ET Flashback: Lust and 'Fatal Attraction'

by David Weiner 2:00 PM PDT, September 19, 2012
Playing ET Flashback: Lust and 'Fatal Attraction'

It was 25 years ago in September that the combustible chemistry of Michael Douglas and Glenn Close in Fatal Attraction stunned audiences and had everyone talking long after they left the movie theater. Now, we're flashing back with vintage footage from the set and a sit-down with a fortysomething Douglas who said he took the project because it was all about "lust."

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"I said to [producer Stanley Jaffe] I always wanted to do a movie about lust," recalled Douglas. "How it destroys somebody's life and his career and his marriage, and he said, 'Funny you should mention that...' Three-and-a-half-years later, here we are."

The story of a happily married man (played by Douglas) whose brief indiscretion with a mysterious woman (Close) turns into a deadly nightmare when she declares, "I won't be ignored!", Fatal Attraction became one of the most controversial and talked-about films of 1987 and was nominated for six Oscars including Best Picture. Directed by Adrian Lyne of 9 1/2 Half Weeks fame, the film also starred Anne Archer.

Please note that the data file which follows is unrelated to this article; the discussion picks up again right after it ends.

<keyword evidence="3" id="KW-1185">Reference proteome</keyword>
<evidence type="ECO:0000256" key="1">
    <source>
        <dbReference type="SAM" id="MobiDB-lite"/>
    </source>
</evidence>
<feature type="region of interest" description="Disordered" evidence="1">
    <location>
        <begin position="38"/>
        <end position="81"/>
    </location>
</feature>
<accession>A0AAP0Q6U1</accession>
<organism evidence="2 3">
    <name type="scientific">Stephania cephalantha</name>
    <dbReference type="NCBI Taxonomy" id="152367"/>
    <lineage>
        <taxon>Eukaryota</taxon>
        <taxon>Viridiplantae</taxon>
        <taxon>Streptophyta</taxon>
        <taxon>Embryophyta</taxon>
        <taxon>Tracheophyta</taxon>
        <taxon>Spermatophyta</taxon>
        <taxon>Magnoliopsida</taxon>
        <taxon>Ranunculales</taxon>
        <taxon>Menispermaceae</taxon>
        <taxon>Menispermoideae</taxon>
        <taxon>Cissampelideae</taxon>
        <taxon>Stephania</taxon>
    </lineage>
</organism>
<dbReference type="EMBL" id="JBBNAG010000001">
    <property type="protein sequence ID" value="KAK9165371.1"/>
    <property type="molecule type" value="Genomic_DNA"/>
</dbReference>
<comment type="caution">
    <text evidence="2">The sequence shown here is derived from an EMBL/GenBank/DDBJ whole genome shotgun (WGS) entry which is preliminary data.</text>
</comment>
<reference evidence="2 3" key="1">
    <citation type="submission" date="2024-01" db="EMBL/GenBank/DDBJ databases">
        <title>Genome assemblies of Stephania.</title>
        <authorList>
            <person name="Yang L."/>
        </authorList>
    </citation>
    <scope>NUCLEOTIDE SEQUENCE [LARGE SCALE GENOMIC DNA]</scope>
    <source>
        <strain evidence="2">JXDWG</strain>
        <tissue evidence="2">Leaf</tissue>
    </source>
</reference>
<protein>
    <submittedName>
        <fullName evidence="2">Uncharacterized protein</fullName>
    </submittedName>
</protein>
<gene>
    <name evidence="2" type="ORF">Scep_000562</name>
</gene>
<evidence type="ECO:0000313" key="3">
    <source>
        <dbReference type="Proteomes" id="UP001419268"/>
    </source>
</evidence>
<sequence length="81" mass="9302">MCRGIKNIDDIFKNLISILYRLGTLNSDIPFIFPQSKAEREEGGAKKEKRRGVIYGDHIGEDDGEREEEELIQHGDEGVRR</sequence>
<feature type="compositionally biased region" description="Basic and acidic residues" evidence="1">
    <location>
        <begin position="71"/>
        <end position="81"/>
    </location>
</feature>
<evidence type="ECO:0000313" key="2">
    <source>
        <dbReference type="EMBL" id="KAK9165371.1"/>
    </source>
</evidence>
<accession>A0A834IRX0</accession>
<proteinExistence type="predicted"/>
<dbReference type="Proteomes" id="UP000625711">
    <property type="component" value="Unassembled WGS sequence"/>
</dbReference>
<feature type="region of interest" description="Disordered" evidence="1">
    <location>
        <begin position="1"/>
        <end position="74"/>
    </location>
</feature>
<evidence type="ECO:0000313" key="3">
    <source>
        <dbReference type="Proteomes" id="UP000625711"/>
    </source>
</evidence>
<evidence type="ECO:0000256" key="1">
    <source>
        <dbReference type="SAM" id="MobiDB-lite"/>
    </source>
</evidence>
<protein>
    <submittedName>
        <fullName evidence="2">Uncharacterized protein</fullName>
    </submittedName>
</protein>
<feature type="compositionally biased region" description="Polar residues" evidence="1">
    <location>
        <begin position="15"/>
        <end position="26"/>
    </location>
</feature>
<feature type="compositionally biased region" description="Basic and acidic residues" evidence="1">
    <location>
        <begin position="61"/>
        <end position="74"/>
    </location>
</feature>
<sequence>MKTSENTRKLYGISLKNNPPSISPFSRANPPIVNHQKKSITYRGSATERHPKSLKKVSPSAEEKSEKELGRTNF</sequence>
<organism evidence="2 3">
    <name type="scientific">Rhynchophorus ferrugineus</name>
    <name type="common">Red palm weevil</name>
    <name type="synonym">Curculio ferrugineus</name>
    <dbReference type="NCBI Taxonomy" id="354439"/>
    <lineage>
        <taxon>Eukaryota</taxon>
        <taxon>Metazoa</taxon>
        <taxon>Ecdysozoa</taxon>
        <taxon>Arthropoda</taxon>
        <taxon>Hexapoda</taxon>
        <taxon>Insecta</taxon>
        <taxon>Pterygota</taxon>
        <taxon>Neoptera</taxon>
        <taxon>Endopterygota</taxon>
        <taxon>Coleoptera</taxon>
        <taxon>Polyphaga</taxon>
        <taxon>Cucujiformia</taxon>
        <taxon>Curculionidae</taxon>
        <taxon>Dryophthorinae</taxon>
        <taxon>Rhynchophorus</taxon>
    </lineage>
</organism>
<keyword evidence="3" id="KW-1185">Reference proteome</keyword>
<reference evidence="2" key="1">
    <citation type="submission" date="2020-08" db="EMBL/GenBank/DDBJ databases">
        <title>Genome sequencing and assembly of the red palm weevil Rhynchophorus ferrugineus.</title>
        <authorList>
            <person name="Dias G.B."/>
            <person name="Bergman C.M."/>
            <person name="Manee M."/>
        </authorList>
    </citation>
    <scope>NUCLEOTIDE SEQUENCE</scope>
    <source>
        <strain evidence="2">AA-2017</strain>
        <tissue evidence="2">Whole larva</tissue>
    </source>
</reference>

"I think everybody's human and everybody can be prone to making a mistake," explained Douglas. "I think Fatal Attraction really is not even so much about adultery as you're always responsible for your actions – most of the time you get away with it, but every once in a while … you might get caught."

He added, "The exciting thing is [audiences] are going out of the theaters and stopping at their cars and they're arguing for the next hour, hour and a half about who was right and who was wrong … so it seems to be touching somebody. That's all you really want to do in a movie, is two hours of great entertainment and a little aftertaste – you go out and it kind of keeps you thinking for a while."

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Watch the video for the moment when director Lyne interrupts Douglas' interview with ET -- and sits on his lap to talk about "choreographing" the film's sex scenes -- drawing lots of nervous laughs from everyone in the room.